In my last post I discussed the huge positive impact my older biological children have had on their younger adopted siblings.  We have so many kids that we are our own little social circle!  What if a Christian couple wants to adopt and does not already have children that will become older siblings to adopted kids?  There are many benefits to including trustworthy older children as ‘brothers and sisters in Christ’ within your circle of adoption support that includes extended family and friends. 

Where can trustworthy older kids be found to fulfill this role, and what should parents look for?  A few places to start include:

  1. families in your church
  2. local home school support group
  3. 4-H or other leadership development  clubs/programs
  4. older bio siblings of other adoptive families
  5. cousins, or young aunts and uncles, in your family.

Of course, you can’t just pick just any kids to befriend your adopted children.  You’ll need to spend time together as families, getting to know both parents and kids.  Here are some qualities (no special order) that you should be on the look out for in both youth and their parents:

  • high moral standards (teach and obey the 10 Commandments)
  • compassion for children, and desire to help others
  • integrity
  • trustworthiness
  • honesty
  • not gossips
  • respect for parents and role of parents as authority in family
  • peer independence
  • racial, ethnic, or cultural connections
  • spiritually mature
  • solid work ethic
  • confidence and openness to new people and things
  • willingness to socialize within family, and with other families

In what types of social settings can you engage these young people to develop ‘brothers and sisters in Christ’ relationships with your adopted kids?  First, know that all situations involving adopted kids should be well supervised by you, their parent(s), for many years to come, until you have a solid level of trust with your adopted child.  Consider engaging in only family activities, so relationships can grow within that context, ie: you are with your kids, and other parents are with their kids.  A few ideas for family-to-family fellowship include:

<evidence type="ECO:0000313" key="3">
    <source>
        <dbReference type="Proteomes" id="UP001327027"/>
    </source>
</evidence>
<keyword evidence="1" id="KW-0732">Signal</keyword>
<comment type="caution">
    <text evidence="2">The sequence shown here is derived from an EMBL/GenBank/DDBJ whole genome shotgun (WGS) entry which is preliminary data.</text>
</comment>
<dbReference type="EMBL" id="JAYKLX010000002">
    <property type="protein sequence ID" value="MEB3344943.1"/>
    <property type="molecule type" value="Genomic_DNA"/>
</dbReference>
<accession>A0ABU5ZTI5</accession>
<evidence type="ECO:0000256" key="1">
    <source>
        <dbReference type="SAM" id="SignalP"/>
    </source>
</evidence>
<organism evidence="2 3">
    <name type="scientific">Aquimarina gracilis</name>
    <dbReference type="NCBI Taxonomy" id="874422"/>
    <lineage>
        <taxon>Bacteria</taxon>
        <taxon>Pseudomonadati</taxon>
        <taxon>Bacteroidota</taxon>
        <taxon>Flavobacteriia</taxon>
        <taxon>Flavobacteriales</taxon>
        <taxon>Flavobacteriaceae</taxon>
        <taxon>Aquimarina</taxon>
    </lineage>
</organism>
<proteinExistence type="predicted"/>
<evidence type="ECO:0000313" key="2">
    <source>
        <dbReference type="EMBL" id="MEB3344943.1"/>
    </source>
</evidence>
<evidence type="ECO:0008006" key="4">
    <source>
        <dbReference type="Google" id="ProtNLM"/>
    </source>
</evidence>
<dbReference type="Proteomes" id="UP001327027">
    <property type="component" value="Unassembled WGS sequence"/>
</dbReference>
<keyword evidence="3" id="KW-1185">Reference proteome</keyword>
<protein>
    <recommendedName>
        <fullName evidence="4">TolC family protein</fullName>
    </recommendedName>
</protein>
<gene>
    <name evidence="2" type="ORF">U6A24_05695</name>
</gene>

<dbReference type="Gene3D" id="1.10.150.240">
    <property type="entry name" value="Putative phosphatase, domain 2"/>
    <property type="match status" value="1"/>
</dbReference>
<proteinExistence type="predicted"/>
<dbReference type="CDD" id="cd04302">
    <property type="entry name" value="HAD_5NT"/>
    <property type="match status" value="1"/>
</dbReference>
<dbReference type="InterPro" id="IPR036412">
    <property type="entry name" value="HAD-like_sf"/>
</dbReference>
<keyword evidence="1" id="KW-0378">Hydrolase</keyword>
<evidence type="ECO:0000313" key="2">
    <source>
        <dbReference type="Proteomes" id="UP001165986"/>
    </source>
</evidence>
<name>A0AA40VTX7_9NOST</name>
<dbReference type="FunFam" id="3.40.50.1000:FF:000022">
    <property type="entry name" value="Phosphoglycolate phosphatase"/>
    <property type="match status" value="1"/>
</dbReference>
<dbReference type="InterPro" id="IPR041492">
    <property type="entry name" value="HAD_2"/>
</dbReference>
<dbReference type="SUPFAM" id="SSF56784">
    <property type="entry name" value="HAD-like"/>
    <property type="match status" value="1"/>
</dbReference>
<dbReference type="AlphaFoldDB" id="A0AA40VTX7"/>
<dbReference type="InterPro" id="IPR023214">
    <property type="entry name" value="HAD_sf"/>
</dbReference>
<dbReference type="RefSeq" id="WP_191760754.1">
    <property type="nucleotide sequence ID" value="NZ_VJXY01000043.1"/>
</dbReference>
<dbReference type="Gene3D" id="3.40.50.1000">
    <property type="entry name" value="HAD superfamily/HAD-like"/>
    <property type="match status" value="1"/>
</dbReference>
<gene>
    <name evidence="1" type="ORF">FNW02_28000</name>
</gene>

1. Family fun night with simple soup supper followed by board games gets laughter and conversation going
  2. Saturday morning brunch followed by same gender team chores – moms and daughters canning, quilting, or crafting; dads and sons working on cars or fix-it projects
  3. Sunday picnics after church in the park playing recreational team sports – baseball, basketball, sledding, soccer

Notice each of these includes a meal!  That makes it more convenient for everyone, but also fellowship at the meal table builds relationships and is an easy place to start. Be sure to include the whole family – kids of all ages and parents – to forge friendships with the whole family.  Start by inviting families to your house or neighborhood.  Keep things inexpensive by doing potluck meals.  Don’t over schedule these opportunities, but think of them as a once-a-month or seasonal treat.  The purpose is to get together to talk, laugh, and build lasting friendships. 

Remember to keep things low-key so as not to overwhelm your adopted kids.  One larger family at a time is plenty, or maybe two smaller ones. Though it is easier, and probably more fruitful for the budding friendship to just relate to one family at a time.  Your relaxed and friendly attitude will set the standard.  Talking with kids about your expectations before these get-togethers will help them know what is going to happen, and their part in it. 

It is probably a good idea to let the other parents know your train of thought on this, but not necessarily the kids.  Parents working together, fully informed, can steer their kids toward family friendships, but can’t force them.  Things may not work out as hoped for, so keep trying with other families until you have some success.  Always trust your instincts, and that of your kids, if you or they sense something uncomfortable.  Kids may lie to get their way, but their emotions and attitudes (and acting out behavior) usually reveal the truth.

If your adopted kids have inappropriate behaviors that are known to you ie: stealing, lying, fire-starting, sexual acting out, etc. please let the other parents know about these without giving specific, confidentiality-breaking details.  If you don’t have anything to suspect about your kids, be a good supervisor anyway, and ask the other parents to help in this manner.  It is always a good idea to make sure kids are NOT hiding in closets, playhouses, forts, or tents while playing, doors to rooms open, and no kids should play in bedrooms just to keep things safe.  Parents and kids should be within viewing, and listening distance at all times to insure no monkey-business!

Adoptive parents need a break from needy kids.  Your adopted kids need friends, especially ones that can be peers and mentors to them.  Sharing the burden with other strong families will help, and new friendships will be the reward.  No matter how young your adopted child is, even if an infant, spending time with other like-minded families will be a blessing to you and your adopted kids.  Through the years, friendships can grow which will only increase the much-needed, life-long support system for your adopted child.